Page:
Electrochemsitry And Spintronics Of Graphene
Graphene is the name given to a monolayer of carbon atoms that are tightly packed into a two-dimensional honeycomb lattice. Since experimentally isolated in 2004, graphene has attracted widespread research interests for its outstanding electrical, optical, mechanical and thermal properties. The main theme of my doctoral research is to investigate the properties and potential applications of this magic material in electrochemistry and spintronics. In the first study, we investigated the electrochemistry of individual monolayer graphene. In particular, we fabricated devices in which a well-defined area of monolayer graphene served as the working electrode in electrochemical experiments. We examined both mechanically exfoliated graphene and graphene grown by chemical vapor deposition, with a focus on the interaction between graphene and the simple redox molecule ferrocenemethanol. We found the electron transfer rate of ferrocenemethanol at both types of graphene electrodes to be more than 10-fold faster than that at the basal plane of graphite, which we ascribed to corrugations in the graphene surfaces. We further demonstrated that molecule adsorption and desorption on graphene surface can be detected in real-time with electrochemistry techniques. In the second study, we explored the potential applications of graphene as a barrier material in magnetic tunnel junctions (MTJs). We developed a novel fabrication process that aimed to make graphene-based magnetic junctions with no oxidation of the ferromagnetic material (FM) at the FM/graphene interfaces. The oxidation issue was hard to avoid in traditional graphene fabrication processes, and may have accounted for the extremely large resistance-area (RA) products in previously reported graphene-based MTJs. Electrical characterization of our junction devices indicates that the junctions are tunnel junctions with 1-4% magnetoresistance and low RA products of 3-10 Ω[MICRO SIGN]m2. These RA values are ~104 times smaller than previous results, suggestive of intrinsic FM/graphene interfaces without oxidation.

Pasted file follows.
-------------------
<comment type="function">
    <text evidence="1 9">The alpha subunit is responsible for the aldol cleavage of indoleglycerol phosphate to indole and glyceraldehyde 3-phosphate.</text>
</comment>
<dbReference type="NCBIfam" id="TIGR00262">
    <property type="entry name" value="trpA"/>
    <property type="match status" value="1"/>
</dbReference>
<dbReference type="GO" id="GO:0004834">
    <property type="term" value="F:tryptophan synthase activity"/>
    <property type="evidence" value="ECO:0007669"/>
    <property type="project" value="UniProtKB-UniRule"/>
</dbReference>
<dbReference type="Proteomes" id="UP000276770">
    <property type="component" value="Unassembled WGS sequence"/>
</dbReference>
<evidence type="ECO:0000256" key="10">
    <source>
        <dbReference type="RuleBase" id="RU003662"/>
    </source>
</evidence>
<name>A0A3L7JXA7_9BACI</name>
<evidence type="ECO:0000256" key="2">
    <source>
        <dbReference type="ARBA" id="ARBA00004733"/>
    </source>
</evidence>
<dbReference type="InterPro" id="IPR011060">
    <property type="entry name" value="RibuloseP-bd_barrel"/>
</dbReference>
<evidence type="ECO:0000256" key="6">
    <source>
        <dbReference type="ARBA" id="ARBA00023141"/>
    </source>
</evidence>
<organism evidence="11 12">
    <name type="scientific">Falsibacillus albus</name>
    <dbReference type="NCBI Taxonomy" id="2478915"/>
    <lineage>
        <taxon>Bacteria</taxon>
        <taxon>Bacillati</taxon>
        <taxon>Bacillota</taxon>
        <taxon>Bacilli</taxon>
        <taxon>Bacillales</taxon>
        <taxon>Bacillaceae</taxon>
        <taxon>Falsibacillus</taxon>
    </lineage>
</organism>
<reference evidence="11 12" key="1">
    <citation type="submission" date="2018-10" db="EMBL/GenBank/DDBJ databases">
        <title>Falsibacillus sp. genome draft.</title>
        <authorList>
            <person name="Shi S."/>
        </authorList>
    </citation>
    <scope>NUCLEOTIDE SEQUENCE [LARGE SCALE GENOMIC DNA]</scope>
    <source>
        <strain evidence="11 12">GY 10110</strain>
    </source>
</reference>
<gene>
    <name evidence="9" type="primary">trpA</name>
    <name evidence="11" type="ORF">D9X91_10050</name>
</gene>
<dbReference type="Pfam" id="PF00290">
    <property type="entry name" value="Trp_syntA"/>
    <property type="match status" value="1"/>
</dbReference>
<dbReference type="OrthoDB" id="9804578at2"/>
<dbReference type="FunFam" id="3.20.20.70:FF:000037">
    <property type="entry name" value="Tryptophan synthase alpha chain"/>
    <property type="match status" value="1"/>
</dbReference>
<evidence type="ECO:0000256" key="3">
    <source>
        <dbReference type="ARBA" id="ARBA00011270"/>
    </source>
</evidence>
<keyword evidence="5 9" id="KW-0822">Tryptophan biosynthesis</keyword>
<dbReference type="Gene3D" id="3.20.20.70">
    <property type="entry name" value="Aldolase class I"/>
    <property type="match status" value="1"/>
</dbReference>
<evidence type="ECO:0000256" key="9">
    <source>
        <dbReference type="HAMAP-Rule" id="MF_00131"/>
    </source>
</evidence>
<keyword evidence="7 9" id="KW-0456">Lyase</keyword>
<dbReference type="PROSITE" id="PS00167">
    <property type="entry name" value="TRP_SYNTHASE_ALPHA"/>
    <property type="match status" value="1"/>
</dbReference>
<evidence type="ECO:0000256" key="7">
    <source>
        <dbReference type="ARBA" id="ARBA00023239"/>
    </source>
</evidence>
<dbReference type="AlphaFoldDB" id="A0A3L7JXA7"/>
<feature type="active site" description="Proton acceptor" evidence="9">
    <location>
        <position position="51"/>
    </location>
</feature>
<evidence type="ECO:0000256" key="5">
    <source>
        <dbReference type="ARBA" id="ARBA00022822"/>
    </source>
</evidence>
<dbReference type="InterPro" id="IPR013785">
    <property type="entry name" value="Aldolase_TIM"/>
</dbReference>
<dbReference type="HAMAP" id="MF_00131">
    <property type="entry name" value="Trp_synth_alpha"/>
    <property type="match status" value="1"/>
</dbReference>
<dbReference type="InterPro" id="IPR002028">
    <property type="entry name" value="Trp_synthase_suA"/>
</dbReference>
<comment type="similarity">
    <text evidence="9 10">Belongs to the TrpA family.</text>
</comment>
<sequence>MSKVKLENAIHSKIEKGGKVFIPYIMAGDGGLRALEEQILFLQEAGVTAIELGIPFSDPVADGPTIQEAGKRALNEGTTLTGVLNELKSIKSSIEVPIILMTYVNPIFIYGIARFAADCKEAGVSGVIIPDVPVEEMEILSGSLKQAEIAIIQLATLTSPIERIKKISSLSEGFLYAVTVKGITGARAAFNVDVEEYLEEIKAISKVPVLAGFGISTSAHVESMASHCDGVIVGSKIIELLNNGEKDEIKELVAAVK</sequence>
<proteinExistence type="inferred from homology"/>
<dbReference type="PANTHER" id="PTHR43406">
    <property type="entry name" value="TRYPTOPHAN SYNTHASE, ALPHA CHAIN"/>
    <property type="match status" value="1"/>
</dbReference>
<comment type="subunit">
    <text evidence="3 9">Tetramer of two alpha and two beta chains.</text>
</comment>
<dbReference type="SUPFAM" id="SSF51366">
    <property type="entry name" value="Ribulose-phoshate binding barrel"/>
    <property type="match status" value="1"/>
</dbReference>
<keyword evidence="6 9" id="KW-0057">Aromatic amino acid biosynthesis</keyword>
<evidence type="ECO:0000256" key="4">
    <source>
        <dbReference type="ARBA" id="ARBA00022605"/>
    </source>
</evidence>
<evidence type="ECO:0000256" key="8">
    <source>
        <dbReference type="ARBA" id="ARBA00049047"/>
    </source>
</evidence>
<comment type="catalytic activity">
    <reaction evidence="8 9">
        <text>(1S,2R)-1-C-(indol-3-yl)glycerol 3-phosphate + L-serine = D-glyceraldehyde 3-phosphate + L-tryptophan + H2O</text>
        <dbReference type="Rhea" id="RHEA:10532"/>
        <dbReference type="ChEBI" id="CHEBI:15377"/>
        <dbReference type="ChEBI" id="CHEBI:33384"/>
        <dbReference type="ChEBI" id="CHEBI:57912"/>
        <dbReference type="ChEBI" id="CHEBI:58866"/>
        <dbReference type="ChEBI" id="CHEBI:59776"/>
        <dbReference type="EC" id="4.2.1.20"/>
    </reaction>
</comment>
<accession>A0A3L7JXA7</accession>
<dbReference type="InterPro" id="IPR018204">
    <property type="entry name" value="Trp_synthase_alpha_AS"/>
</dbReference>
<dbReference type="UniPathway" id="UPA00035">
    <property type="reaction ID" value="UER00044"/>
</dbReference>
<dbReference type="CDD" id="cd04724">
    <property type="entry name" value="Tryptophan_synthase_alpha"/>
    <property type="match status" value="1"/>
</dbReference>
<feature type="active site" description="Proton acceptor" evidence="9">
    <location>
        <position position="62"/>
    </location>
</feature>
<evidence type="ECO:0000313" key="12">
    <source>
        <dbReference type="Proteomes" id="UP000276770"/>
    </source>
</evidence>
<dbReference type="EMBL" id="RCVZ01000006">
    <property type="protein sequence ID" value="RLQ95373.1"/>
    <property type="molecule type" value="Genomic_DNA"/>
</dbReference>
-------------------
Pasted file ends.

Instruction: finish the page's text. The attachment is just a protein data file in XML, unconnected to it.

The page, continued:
Graphene; Electrochemistry; Magnetic tunnel junction
Ralph, Daniel C
Abruna, Hector D; Sethna, James Patarasp
Ph.D. of Physics
Doctor of Philosophy
dissertation or thesis